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Brain Behav Immun. 2017 Aug;64:266-275. doi: 10.1016/j.bbi.2017.04.013. Epub 2017 Apr 20.

Hypoxia augments LPS-induced inflammation and triggers high altitude cerebral edema in mice.

Author information

1
Department of Cognitive Sciences, Institute of Basic Medical Sciences, Beijing, China. Electronic address: whuzhouyanzhao@163.com.
2
Department of Cognitive Sciences, Institute of Basic Medical Sciences, Beijing, China. Electronic address: huangxin1010@163.com.
3
Department of Cognitive Sciences, Institute of Basic Medical Sciences, Beijing, China. Electronic address: zhaotongj@sohu.com.
4
Department of Cognitive Sciences, Institute of Basic Medical Sciences, Beijing, China. Electronic address: qiaomeng0730@163.com.
5
Department of Cognitive Sciences, Institute of Basic Medical Sciences, Beijing, China. Electronic address: 1360824558@qq.com.
6
Department of Cognitive Sciences, Institute of Basic Medical Sciences, Beijing, China. Electronic address: zhaoming1981@163.com.
7
Department of Cognitive Sciences, Institute of Basic Medical Sciences, Beijing, China. Electronic address: lunlunxu@163.com.
8
Department of Cognitive Sciences, Institute of Basic Medical Sciences, Beijing, China. Electronic address: zhaoyq777@163.com.
9
Department of Cognitive Sciences, Institute of Basic Medical Sciences, Beijing, China. Electronic address: wuliying985@hotmail.com.
10
Department of Cognitive Sciences, Institute of Basic Medical Sciences, Beijing, China. Electronic address: ammswu@sina.com.
11
School of Pharmacy, Keele University, Staffordshire ST5 5BG, UK. Electronic address: r.chen@keele.ac.uk.
12
Department of Cognitive Sciences, Institute of Basic Medical Sciences, Beijing, China; Co-Innovation Center of Neuroregeneration, Nantong University, Nantong, China; Beijing Institute for Brain Disorder, Beijing, China. Electronic address: fanming@nic.bmi.ac.cn.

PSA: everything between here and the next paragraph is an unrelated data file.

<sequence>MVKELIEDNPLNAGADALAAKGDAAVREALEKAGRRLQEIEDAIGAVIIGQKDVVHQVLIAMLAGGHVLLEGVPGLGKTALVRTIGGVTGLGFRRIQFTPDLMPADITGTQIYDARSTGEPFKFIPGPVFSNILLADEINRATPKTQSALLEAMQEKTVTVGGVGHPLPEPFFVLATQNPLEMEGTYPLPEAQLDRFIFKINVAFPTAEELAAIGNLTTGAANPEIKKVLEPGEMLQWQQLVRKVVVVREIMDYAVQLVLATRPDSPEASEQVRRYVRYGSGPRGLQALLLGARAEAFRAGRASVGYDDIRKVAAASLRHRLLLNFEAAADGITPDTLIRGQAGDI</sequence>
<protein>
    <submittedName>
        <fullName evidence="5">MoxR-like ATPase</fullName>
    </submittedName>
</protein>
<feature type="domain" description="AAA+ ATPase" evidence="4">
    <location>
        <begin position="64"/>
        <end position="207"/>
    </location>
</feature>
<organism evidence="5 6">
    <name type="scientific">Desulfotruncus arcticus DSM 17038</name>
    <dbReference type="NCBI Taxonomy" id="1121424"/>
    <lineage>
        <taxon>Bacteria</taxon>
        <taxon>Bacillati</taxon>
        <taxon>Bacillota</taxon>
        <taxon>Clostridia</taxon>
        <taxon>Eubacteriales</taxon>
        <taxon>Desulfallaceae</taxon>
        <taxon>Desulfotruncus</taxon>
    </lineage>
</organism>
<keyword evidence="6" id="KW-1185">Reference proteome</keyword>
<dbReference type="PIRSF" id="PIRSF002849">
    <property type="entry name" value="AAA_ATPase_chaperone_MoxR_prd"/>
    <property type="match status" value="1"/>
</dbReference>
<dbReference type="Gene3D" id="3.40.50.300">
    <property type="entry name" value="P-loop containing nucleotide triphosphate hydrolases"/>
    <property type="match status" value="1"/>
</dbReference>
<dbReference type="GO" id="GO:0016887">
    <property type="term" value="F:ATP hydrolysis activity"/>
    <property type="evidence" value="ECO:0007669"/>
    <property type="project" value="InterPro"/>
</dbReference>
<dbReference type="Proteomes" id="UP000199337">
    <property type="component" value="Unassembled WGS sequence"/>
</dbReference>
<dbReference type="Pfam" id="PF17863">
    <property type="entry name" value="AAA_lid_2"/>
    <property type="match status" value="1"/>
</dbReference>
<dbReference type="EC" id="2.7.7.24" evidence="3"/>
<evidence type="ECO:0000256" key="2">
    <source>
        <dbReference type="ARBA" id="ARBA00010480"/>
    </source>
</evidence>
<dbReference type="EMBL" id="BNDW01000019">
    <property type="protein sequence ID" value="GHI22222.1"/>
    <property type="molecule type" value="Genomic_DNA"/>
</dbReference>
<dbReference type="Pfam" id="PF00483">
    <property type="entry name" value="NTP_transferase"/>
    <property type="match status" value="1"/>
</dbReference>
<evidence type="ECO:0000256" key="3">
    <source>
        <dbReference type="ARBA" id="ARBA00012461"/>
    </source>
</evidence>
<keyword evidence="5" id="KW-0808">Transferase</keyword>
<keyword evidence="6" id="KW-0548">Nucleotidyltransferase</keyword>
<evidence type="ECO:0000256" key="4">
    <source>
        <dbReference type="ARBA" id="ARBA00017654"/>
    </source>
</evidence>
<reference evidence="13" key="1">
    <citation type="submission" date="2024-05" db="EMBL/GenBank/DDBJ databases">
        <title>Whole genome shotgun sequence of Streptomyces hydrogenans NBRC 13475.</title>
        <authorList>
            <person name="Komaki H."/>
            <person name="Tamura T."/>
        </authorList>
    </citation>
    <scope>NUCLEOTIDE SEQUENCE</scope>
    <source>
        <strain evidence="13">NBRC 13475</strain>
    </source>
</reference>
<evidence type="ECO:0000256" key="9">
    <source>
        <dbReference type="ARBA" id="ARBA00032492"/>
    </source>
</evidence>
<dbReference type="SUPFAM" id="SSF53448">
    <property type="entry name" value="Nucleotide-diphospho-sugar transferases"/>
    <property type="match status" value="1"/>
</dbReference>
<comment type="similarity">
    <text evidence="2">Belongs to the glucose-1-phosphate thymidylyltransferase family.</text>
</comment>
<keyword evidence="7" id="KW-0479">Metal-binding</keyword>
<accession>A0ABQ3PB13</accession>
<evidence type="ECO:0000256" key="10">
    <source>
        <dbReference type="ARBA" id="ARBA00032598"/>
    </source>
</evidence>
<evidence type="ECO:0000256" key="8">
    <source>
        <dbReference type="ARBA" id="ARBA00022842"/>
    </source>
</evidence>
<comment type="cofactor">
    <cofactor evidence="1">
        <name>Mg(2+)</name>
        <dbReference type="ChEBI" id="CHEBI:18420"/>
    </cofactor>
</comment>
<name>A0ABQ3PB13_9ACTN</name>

13
Department of Cognitive Sciences, Institute of Basic Medical Sciences, Beijing, China; Co-Innovation Center of Neuroregeneration, Nantong University, Nantong, China. Electronic address: linglingzhu@hotmail.com.

Abstract

High altitude cerebral edema (HACE) is a life-threatening illness that develops during the rapid ascent to high altitudes, but its underlying mechanisms remain unclear. Growing evidence has implicated inflammation in the susceptibility to and development of brain edema. In the present study, we investigated the inflammatory response and its roles in HACE in mice following high altitude hypoxic injury. We report that acute hypobaric hypoxia induced a slight inflammatory response or brain edema within 24h in mice. However, the lipopolysaccharide (LPS)-induced systemic inflammatory response rapidly aggravated brain edema upon acute hypobaric hypoxia exposure by disrupting blood-brain barrier integrity and activating microglia, increasing water permeability via the accumulation of aquaporin-4 (AQP4), and eventually leading to impaired cognitive and motor function. These findings demonstrate that hypoxia augments LPS-induced inflammation and induces the occurrence and development of cerebral edema in mice at high altitude. Here, we provide new information on the impact of systemic inflammation on the susceptibility to and outcomes of HACE.

KEYWORDS:

Blood-brain barrier (BBB); High altitude cerebral edema (HACE); Inflammation; Lipopolysaccharide (LPS)

PMID:
28433745
DOI:
10.1016/j.bbi.2017.04.013
[Indexed for MEDLINE]

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